Watchmen’s Ideas About Trauma And Legacy Are Making The Show More Mystifying

Watchmen’s Ideas About Trauma And Legacy Are Making The Show More Mystifying

Watchmen’s first three episodes were all carefully-crafted to keep much of this alternate Earth’s more fantastical elements just out of view in order to focus on establishing who the show’s power players are and what they’re fighting for. But now that Sister Night, Laurie Blake, and the rest of the Tulsa PD are all firmly within one another’s orbit and testing one another, things are starting to get weirder and more intense in the best of ways.

“If You Don’t Like My Story, Write Your Own” blends Angela (Regina King) and Laurie’s (Jean Smart) stories together as the women inadvertently cross paths in dual moments of emotional vulnerability. The same night Laurie ends up almost being crushed to death by a car that falls out of the sky after her phone call to Doctor Manhattan, Angela’s out and about investigating the veracity of the notion that Will Reeves is her grandfather. Angela can’t fathom just what the centenarian is playing at, rolling into her life just days before Judd Crawford’s mysterious death. But Angela knows that the Greenwood Cultural Centre can provide her with a bit more information about who Will is, where he has roots, and how they’re actually connected.

After breaking into the Centre after hours, Angela slips a specialised acorn into one of the building’s “Ances-Trees” that grows into a holographic tree representing the whole of her family. Will is indeed her paternal grandfather, and as astonished as Angela is, she’s also genuinely moved to learn how Will’s story was largely lost to history because of the Tulsa Massacre. (Later in the episode, Angela tells Laurie that her parents died when she was relatively young, suggesting that family might have always been a sensitive subject for her.) Angela still doesn’t know what Will’s motivations are or what role he played in Judd’s death, but you can tell that there’s part of her that nevertheless feels an important connection to Will because he’s a part of who she is and she’s his legacy.

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But before Angela really has a chance to mull all of this over, she happens upon Laurie—laughing like a maniac—right in front of her missing car that Will was sitting in when it rose up into the sky. Even though both women are still suspicious of one another, they know that neither one of them could be responsible for the car’s sudden reappearance and they implicitly agree that the entire situation is just strange and mysterious…and kind of scary if they’re both being honest. For Laurie, the car’s sudden reappearance is even more evidence that whatever the hell is happening in Tulsa requires her attention, and for Angela, the car’s a sign that she needs to continue digging into the mystery of Judd’s death and his potential connection to the Seventh Kavalry.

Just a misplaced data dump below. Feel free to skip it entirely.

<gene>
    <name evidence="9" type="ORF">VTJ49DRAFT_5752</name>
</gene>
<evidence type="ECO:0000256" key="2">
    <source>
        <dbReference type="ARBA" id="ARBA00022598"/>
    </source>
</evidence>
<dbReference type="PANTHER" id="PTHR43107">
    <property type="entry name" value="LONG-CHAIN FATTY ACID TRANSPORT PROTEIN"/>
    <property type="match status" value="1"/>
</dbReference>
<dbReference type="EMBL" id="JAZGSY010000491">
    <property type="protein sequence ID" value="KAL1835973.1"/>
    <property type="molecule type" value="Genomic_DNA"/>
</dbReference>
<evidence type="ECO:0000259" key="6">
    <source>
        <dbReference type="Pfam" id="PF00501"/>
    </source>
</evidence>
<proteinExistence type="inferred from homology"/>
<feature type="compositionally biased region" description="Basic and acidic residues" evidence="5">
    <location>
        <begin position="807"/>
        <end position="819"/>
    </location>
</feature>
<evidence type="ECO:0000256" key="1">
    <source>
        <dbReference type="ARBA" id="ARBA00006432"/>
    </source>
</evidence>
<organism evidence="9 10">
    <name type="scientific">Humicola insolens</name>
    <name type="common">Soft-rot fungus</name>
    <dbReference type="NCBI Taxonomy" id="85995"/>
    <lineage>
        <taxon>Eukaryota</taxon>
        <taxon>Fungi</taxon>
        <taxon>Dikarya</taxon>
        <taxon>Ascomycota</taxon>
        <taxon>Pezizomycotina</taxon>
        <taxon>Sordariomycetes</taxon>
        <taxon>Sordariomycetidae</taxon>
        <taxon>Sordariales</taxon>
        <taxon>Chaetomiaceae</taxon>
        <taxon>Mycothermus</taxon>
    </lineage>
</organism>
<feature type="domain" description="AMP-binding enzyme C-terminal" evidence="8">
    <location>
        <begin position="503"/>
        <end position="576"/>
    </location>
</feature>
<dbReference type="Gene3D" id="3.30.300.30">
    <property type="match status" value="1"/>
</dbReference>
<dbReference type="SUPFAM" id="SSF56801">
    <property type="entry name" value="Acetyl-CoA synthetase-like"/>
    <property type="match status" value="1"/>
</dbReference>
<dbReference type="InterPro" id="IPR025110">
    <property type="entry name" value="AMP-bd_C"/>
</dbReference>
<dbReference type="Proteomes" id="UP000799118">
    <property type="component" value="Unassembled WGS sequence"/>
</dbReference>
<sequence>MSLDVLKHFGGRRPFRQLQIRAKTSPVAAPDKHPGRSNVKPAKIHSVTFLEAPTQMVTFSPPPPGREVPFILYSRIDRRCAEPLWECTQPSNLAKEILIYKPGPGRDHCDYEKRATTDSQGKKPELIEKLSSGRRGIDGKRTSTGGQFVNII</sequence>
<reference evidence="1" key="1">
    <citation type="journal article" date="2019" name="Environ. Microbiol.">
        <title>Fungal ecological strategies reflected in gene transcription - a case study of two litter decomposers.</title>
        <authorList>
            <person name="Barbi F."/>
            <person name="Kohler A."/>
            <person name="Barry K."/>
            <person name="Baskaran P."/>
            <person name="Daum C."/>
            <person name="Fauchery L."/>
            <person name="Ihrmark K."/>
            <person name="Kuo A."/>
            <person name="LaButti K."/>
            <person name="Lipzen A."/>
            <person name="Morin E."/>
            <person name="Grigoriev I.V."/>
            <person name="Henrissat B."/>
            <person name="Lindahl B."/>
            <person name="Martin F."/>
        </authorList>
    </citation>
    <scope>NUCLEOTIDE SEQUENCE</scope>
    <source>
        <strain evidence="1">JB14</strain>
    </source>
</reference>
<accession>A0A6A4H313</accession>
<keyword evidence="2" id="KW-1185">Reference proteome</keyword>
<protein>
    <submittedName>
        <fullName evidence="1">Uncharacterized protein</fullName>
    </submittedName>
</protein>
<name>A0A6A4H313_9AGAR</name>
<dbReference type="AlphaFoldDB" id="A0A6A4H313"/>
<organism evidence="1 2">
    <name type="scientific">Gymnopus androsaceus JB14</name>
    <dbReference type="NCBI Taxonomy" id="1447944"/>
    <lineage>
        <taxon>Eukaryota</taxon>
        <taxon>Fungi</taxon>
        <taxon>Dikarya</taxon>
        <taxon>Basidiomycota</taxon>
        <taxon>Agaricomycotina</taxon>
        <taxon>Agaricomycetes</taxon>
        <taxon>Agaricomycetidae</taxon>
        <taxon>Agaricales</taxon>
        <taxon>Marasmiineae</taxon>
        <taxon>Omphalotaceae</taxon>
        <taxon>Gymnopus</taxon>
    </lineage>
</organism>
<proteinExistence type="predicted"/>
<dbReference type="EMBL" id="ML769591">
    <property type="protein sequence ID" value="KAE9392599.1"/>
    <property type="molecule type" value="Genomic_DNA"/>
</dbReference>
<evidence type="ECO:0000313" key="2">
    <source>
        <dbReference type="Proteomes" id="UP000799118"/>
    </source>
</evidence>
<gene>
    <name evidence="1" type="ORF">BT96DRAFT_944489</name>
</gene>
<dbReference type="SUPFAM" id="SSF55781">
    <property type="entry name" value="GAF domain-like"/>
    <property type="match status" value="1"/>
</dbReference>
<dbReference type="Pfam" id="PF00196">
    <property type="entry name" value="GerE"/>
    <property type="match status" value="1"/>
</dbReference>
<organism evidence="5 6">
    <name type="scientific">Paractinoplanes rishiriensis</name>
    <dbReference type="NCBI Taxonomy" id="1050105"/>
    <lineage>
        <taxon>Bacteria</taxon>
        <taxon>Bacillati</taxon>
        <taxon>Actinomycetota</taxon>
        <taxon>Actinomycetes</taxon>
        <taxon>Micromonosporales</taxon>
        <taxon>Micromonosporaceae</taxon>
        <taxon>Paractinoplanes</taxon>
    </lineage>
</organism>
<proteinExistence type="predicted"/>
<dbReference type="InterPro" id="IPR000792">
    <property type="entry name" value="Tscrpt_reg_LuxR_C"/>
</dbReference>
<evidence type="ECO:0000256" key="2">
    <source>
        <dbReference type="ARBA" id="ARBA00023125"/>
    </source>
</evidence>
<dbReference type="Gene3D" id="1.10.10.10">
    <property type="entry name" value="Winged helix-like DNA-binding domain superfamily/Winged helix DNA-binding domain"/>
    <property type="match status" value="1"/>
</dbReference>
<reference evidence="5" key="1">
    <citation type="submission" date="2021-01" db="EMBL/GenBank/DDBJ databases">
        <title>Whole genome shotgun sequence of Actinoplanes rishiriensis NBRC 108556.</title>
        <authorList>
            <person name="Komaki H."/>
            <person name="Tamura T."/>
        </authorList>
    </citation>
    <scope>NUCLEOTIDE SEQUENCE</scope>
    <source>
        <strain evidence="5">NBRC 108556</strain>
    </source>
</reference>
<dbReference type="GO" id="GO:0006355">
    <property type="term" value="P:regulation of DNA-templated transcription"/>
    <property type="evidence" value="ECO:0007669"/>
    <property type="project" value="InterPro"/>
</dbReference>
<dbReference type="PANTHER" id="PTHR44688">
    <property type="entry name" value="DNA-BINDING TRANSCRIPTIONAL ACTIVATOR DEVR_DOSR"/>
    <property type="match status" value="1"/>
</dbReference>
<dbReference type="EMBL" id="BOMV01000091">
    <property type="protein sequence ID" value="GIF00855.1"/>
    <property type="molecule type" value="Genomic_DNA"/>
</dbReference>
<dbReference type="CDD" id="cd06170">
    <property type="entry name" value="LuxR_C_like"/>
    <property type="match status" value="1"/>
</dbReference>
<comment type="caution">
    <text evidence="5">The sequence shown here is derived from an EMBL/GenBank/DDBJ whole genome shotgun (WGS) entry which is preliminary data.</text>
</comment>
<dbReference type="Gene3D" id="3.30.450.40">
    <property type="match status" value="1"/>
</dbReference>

Of course, the car falling from the sky leads to an investigation into what happened to it, and Laurie deduces what Angela doesn’t want her to know about Will. Rather than directly confronting her about it, Laurie reasons that she’s better off keeping Angela close and working with her on a legitimate lead. “She Was Killed By Space Junk” hinted at the possibility that Doctor Manhattan might have been responding to Laurie’s joke by dropping the car in front of her, but after thinking about more likely scenarios, the agent settles on the much more sensible idea that the car could have been snatched by someone working for Lady Trieu (Hong Chau, of BoJack Horseman and the upcoming Artemis Fowl), a semi-reclusive trillionaire technologist who’s built a gargantuan clock of some sort in Tulsa.